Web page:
top of page

Meaty issue

Article appeared in issue 2, 2023

Commercialisation of cultured meat may be a reality sooner rather than later for several players in the industry but there are still some barriers to overcome, according to IDTechEx's Cultured Meat 2023-2043 report


Cultured meat, or the use of animal cells grown to create lab-grown meat products, has been a hot topic in recent years, with big milestones such as its commercialisation in Singapore in 2020 and, recently, regulatory approval in the US. 

So, when will cultured meat hit local supermarket shelves? Commercialisation may be imminent for several players in the industry, with IDTechEx's Cultured Meat 2023-2043 report forecasting that the market will exceed US$2bn by 2033. However, achieving this, at scale, still requires overcoming large barriers.


The first barrier for cultured meat is regulation. Across the world, regulators have made good progress since the emergence of the industry a decade ago. The leader is Singapore, which approved Just Eat’s Good Meat products back in 2020. To date, Just Eat's product has remained the only commercially available cultured meat product globally. However, this will soon change: several other leading players are also looking to enter the Singapore market. 

On the other side of the world, regulatory approval from the US Food and Drug Administration (FDA) for Upside Food’s meat product indicates that the US market is opening soon. In contrast, the European Parliament’s first debate on the topic of cultivated meat was as recent as 2022, an indicator that the approval process may still be a while away. The situation in China is more advanced: they are likely to approve their first cultured meat before 2027, as the country's five-year agriculture plan explicitly mentions the adoption of cultured meat. 


However, before cultured meat enters new markets, regulators will have to consider how to label cultured meat products. Labeling should clearly differentiate the product from conventional and plant-based meat types, but missteps could profoundly affect the consumer perception of cultured meat. Certainly, consumer perception is king, and cultured meat players are keen not to echo the failure of genetically modified organisms.

The cost of production represents the second significant barrier for cultured meat's widespread commercialisation. Specifically, the cost of growth media, the liquid broth in which cultured cells grow and proliferate until there is enough mass to form burgers, nuggets, or fillets, is a major issue that remains to be solved.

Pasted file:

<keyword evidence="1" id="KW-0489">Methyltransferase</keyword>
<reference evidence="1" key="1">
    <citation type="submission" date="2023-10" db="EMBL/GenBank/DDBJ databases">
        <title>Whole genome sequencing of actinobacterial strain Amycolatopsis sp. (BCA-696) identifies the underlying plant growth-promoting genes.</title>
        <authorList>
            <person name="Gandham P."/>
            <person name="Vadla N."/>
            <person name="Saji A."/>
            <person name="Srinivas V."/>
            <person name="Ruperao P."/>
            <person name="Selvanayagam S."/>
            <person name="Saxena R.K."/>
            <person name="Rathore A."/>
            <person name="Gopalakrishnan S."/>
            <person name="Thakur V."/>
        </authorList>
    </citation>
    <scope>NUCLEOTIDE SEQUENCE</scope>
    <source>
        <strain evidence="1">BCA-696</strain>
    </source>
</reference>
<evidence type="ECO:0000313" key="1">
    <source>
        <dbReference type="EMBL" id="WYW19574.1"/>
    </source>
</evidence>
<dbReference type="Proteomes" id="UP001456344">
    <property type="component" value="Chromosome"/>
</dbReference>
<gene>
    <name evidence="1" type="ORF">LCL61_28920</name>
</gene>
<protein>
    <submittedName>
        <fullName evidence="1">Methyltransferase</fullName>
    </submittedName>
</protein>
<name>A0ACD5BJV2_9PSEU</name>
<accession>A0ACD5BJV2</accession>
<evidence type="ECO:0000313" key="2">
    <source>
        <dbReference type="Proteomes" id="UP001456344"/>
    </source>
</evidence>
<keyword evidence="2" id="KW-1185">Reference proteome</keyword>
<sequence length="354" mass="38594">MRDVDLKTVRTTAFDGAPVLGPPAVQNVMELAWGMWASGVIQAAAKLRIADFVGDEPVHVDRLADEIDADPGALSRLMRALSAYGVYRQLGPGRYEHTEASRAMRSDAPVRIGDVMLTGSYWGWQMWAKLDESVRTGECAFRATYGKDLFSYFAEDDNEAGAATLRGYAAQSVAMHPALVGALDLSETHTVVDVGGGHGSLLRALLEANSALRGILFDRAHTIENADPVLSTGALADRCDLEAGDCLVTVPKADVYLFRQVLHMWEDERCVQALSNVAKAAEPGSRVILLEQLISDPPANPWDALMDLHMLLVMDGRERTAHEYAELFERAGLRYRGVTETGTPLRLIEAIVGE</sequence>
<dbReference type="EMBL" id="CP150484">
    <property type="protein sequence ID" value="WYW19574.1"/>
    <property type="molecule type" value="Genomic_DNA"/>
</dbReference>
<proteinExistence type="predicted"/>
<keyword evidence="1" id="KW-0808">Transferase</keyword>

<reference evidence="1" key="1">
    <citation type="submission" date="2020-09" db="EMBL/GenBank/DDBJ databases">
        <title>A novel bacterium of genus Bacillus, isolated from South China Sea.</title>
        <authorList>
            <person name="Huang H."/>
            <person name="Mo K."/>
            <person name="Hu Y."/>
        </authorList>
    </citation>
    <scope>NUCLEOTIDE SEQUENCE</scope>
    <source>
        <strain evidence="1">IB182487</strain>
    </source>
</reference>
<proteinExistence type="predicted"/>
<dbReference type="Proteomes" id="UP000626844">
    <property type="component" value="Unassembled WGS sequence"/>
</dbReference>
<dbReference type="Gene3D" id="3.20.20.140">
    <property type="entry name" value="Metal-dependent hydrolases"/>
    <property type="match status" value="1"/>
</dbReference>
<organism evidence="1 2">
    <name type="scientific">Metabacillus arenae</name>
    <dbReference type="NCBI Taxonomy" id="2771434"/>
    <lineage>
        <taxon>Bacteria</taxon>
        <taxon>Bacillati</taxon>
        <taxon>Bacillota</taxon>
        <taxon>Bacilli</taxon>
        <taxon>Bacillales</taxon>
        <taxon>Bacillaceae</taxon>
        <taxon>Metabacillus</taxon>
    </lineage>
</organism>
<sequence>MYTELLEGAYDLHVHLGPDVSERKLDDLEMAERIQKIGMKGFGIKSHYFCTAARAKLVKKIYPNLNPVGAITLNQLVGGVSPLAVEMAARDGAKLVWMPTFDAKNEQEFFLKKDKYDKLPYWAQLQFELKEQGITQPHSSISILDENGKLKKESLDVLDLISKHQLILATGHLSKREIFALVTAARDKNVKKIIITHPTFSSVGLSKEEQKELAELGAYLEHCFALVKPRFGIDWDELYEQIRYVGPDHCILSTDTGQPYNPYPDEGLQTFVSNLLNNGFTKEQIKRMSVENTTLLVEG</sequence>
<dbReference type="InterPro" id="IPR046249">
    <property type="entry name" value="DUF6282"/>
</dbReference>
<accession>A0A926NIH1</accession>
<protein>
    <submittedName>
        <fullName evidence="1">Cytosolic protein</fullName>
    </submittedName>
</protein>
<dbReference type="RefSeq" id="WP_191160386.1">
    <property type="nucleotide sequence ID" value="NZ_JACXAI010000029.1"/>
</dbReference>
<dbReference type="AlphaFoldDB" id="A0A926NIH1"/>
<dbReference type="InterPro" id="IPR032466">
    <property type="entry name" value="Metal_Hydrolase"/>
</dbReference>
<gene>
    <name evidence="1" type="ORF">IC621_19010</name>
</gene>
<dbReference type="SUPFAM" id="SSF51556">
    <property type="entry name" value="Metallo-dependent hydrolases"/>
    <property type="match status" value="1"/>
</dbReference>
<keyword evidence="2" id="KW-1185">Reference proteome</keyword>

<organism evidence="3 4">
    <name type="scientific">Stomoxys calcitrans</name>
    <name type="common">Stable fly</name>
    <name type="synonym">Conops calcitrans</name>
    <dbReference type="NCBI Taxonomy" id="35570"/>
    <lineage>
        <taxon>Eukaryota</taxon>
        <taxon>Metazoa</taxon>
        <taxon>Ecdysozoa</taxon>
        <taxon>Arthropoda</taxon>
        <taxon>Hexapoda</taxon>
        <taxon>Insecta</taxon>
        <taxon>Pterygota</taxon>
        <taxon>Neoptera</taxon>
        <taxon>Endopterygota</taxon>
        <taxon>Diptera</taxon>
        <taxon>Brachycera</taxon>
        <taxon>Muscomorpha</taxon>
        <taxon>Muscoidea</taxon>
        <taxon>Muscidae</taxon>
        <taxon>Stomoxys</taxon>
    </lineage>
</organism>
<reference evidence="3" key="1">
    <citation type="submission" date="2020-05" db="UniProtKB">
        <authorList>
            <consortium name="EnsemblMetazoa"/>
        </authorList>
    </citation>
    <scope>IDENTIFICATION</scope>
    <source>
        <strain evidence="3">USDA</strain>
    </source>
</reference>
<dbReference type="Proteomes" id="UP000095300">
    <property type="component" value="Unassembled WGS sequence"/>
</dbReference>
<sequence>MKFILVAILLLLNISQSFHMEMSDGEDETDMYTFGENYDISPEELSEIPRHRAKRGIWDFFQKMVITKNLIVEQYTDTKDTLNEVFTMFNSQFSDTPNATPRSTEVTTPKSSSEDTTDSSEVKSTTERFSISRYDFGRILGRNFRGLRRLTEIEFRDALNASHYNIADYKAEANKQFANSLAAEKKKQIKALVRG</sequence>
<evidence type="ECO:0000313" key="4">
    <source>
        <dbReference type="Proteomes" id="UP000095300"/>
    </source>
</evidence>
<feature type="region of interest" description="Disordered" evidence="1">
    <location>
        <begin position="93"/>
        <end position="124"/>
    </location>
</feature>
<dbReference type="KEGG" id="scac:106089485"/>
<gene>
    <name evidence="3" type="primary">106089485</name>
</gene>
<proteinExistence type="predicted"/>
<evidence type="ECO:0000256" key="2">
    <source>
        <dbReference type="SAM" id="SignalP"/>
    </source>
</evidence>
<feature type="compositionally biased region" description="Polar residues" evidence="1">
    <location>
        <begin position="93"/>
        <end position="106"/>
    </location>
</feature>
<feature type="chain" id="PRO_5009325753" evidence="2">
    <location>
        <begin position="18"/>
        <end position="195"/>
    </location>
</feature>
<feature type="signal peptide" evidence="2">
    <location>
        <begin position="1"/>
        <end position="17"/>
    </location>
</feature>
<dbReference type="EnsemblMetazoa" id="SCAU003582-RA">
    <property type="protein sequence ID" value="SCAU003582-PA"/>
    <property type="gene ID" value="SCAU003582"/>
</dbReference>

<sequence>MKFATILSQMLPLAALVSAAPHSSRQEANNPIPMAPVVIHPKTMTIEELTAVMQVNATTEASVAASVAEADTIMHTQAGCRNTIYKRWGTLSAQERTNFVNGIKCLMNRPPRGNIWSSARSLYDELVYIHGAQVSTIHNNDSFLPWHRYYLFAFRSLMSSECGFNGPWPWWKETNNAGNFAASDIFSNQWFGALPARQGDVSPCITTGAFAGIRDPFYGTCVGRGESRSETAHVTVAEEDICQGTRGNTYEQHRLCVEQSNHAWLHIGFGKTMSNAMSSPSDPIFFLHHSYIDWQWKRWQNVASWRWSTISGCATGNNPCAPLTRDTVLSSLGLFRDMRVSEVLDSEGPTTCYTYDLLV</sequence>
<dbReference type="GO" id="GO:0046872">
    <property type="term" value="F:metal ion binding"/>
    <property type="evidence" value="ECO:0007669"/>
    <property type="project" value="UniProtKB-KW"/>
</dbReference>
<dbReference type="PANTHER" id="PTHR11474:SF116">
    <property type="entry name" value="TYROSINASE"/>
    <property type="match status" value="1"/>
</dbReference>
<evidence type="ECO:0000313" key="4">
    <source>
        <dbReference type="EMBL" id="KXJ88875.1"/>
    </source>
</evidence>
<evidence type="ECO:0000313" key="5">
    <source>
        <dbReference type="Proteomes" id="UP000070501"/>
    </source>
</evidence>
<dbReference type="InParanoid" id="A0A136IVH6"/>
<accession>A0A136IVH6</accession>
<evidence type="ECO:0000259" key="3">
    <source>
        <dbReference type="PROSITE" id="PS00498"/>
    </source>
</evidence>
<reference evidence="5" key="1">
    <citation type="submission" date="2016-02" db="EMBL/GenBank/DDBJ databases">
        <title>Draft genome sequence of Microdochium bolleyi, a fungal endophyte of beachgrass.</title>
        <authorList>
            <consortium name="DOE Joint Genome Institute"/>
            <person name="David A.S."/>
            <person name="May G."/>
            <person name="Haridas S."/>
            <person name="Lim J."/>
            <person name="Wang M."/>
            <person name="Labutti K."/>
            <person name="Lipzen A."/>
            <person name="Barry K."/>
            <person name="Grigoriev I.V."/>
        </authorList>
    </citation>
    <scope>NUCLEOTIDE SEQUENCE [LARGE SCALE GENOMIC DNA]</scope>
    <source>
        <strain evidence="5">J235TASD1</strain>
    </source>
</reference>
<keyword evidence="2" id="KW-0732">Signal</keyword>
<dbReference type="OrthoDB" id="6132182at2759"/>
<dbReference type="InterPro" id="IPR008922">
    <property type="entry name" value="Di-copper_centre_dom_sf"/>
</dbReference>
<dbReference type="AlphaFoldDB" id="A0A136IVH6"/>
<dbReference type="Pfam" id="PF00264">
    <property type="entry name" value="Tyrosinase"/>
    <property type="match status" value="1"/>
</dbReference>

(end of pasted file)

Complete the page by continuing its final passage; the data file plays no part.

Today, the companies that sell growth media predominantly serve the pharmaceutical industry, where relatively small quantities of cells are used to produce very high-value products. However, for cultured meat, over 500 litres of media is needed to produce one kilogram of meat. As it stands, one litre of growth media can still cost a few hundred dollars, almost all of which is attributed to a couple of essential, high-value ingredients called growth factors produced at high-cost and low volume.

The high cost of growth media is a common challenge that several cultured meat players are addressing as they aim toward commercialisation. The demand from this emerging industry has also catalysed a new wave of growth media providers looking to provide low-cost growth factors and low-cost media. 


Optimising the bioreactor within which cells are grown is another approach to addressing the cost of production. The bioreactor is the vessel where the cells grow and is a critical component in maintaining the optimal environment. The industry standard bioreactors are stirred tank bioreactors. While easily scalable, these tanks require a lot of medium, and the stirring can cause shear strain stresses on cells. 

Overall, these bioreactors are more suitable for the pharmaceutical industry than for cultured meat. Innovation in the cultured meat bioreactor space is developing, and there are signs of bioreactors beyond stirred tank designs that may improve production costs. For instance, packed bed and fluidised bed bioreactors are two designs that allow the cultivation of cells at much higher cell density than stirred tank bioreactors. With a higher cell density, much less volume of growth media is required to produce one kilogram of meat in this type of bioreactor. 

So, it may still be a while before consumers can easily buy cultured meat from local supermarkets. However, with the regulatory precedence set by Singapore and the US and innovations aspiring to enable production at scale, there are signs of an industry that will continue to grow. 

Since 1999, IDTechEx has provided independent market research, business intelligence, and events on emerging technology to clients in over 80 countries.

bottom of page